In school, most rewards and recognition come to those who make stellar grades or excel at sports. You can’t blame the schools. Merriam-Webster narrowly defines success as achieving wealth, respect or fame. Unfortunately, children who don’t fit into achieving academically or athletically can feel they are less, even if they have other amazing talents, which simply do not have a platform from which to shine at school.
I believed that narrow definition once, but life has taught me that success comes in many different packages. There have been various people throughout history who were average performers or school dropouts and still became wildly successful. Not to mention those who succeed in areas such as art, music, ministry, mechanics, building, cooking, counseling, charity and so much more. Where on the SAT do you get to shred a guitar, cook like Julia Child or take an engine apart and put it back together?
Success has many forms that can quake a 4.0 into being not so groundbreaking. Recognize and celebrate success even if it’s not the traditional type!
Think before you speak
In school, students are rewarded for being the first to raise their hands to speak out. It means one is smart, quick and on the ball. At the risk of looking dumb, I have learned that thinking before you speak is the wiser method. For someone who is very sarcastic and loves to crack a joke (that is usually politically incorrect) this has been a very hard lesson for me. In meetings, with employees, in relationships, with my children, thinking before I speak has been nothing short of a tactical strategy to maintain my dignity. It’s amazing how much wisdom can rush into your brain and trickle to your mouth if you only take a few seconds to think before you speak. Here’s another thing…silence speaks volumes!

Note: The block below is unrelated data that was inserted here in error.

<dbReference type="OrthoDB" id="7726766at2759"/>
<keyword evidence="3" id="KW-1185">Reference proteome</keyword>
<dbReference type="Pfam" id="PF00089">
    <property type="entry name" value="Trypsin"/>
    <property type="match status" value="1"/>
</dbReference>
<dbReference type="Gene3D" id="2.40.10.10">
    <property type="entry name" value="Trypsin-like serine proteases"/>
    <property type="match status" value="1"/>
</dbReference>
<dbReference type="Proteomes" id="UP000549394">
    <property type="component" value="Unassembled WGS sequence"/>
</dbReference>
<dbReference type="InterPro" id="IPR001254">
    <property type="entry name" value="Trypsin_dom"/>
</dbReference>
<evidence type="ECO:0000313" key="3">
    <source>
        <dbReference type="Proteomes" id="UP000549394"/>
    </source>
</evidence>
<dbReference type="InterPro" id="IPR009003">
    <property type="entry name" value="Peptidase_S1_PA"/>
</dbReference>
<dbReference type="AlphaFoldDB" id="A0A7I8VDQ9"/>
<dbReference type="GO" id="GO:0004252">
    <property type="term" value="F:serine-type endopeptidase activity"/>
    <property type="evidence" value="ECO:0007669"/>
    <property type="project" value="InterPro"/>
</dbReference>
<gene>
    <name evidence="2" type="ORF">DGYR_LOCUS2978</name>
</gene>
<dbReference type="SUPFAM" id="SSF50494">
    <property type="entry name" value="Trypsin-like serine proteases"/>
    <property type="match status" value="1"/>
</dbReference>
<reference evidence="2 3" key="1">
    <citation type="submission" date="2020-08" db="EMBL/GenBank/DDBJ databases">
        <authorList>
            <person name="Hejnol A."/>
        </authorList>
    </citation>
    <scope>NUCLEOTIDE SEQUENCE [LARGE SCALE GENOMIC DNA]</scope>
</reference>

It’s OK to be wrong.
Wow! What a concept. In school, it is never OK to be wrong. Never. If you are wrong, that means you are not right, thus, you will score lower on your test, homework, report card, etc. Not to mention you may get laughed at. Just think how we have built a learning environment where there is no tolerance for being wrong. That’s intense.
Wisdom has taught me that being wrong is OK. Admitting wrongdoing is even better. It is a pathway to freedom. Saying “I am wrong” has saved people over and over again in marriages, friendships, jobs, driving situations, criminal punishments, etc. We are taught: don’t be wrong—don’t be vulnerable. However, it is when we are wrong and/or vulnerable that we learn the most. Those are the times when the layers of wisdom get slathered on like creamy peanut butter on white bread.
Knowledge is power and it can help you make a good living. However, wisdom helps you make a life and it comes from living a big, sloppy, imperfect, vulnerable life. And, that is A-OK. Go ahead, live it up—50 is the new 30! In the words of Robert Browning, “Come grow old [and wise] with me. The best is yet to be.”
Please join the celebration for my 50th at this month’s Pink Partini on September 10th (my actual birthday) at the Big Bamboo. Get the details on page 4.